And there are those wise men of unnamed number in Matthew’s gospel, but now traditionally three. They come from the east, the place of mystery and wonder in the Bible, and they bring unique gifts to honor the one that their calculations and the bright star have told them is the long-expected Messiah: gold as representative of the world’s riches, frankincense as representative of the most expensive and important of all spices, indispensable for sacrifice in divine worship, and myrrh as representative of costly perfumes, used as incense, as a freshener for garments, as a cosmetic, and as part of a painkiller. Clearly, these gifts were the finest the wise men could bring, and all were laid at the feet of the one they knew to be Messiah. These mighty men, known for greatness and wisdom, humble themselves and their magnificent gifts before the babe, now in a house, according to Matthew, but seeing Mary and the child, they leave their gifts and silently turn for home. There is something wonderful about this scene; a quiet baby, a teenage mother, and silent wizards who bring vast wealth but leave without saying a word. I can learn from this that traditional family activities at Christmas are hardly the only way to honor the child we celebrate.

And then there is Joseph, the often forgotten figure in the Christmas tableau. When he heard that his fiancée was pregnant, he resolved to “put her away quietly,” though by right he could have trumpeted his cuckolding to all he met. But a dream soon announced to him that his Mary was in fact God’s Mary, and instead of running away in horror, he stayed with her and became, in effect, the baby’s father, though marriage was not yet the way of the thing. In short, the Christmas scene presents a broken family, tinged with pain and confusion, but finally knit together with conviction and a willingness to live into a story filled with confusion. And so that is where we are this Christmas, living a story filled with pain, confusion, and uncertainty. The ancient story is somehow ours uniquely this year. I thank God for this magnificent tale especially this year, for I need it now more than ever. And I pray that you and your family, however whole, however broken, will find in the story light for your life and hope for your future. Merry Christmas!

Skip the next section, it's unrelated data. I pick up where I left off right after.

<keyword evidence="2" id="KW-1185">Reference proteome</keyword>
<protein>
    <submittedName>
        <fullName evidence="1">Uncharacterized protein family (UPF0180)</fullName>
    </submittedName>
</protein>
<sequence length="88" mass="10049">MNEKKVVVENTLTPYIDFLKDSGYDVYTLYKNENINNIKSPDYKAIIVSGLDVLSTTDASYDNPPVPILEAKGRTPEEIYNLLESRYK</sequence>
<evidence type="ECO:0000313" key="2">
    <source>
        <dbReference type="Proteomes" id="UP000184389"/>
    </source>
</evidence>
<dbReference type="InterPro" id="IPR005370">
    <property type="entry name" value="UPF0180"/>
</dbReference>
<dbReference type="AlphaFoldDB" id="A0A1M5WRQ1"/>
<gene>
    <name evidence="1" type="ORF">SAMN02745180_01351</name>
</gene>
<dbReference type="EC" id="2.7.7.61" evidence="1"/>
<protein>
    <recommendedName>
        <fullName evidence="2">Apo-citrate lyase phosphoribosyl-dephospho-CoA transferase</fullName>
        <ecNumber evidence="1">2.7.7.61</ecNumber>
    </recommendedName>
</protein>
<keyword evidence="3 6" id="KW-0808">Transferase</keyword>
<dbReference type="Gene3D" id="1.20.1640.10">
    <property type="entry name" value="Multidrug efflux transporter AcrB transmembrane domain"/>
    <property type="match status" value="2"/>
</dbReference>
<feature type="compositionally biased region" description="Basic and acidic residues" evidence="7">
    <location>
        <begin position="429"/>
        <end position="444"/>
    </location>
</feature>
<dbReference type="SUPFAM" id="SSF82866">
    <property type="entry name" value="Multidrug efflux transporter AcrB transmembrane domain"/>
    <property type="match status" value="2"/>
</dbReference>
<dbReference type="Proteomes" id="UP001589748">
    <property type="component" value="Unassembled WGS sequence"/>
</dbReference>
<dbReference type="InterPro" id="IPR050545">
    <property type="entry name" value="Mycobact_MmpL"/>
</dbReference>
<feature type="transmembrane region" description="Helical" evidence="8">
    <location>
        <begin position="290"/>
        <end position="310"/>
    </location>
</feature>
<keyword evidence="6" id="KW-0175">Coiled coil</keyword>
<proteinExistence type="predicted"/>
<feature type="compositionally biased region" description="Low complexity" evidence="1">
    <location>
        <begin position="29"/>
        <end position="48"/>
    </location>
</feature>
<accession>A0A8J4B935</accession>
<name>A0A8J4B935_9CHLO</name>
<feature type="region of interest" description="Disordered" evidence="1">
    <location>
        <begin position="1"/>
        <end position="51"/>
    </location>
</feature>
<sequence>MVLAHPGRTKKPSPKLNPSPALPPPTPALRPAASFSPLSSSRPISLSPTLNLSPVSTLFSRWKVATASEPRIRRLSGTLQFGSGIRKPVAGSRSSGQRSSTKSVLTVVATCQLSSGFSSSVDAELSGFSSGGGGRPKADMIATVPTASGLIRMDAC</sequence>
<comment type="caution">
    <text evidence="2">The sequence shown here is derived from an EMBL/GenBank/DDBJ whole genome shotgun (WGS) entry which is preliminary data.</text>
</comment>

(Images from Wikimedia Commons)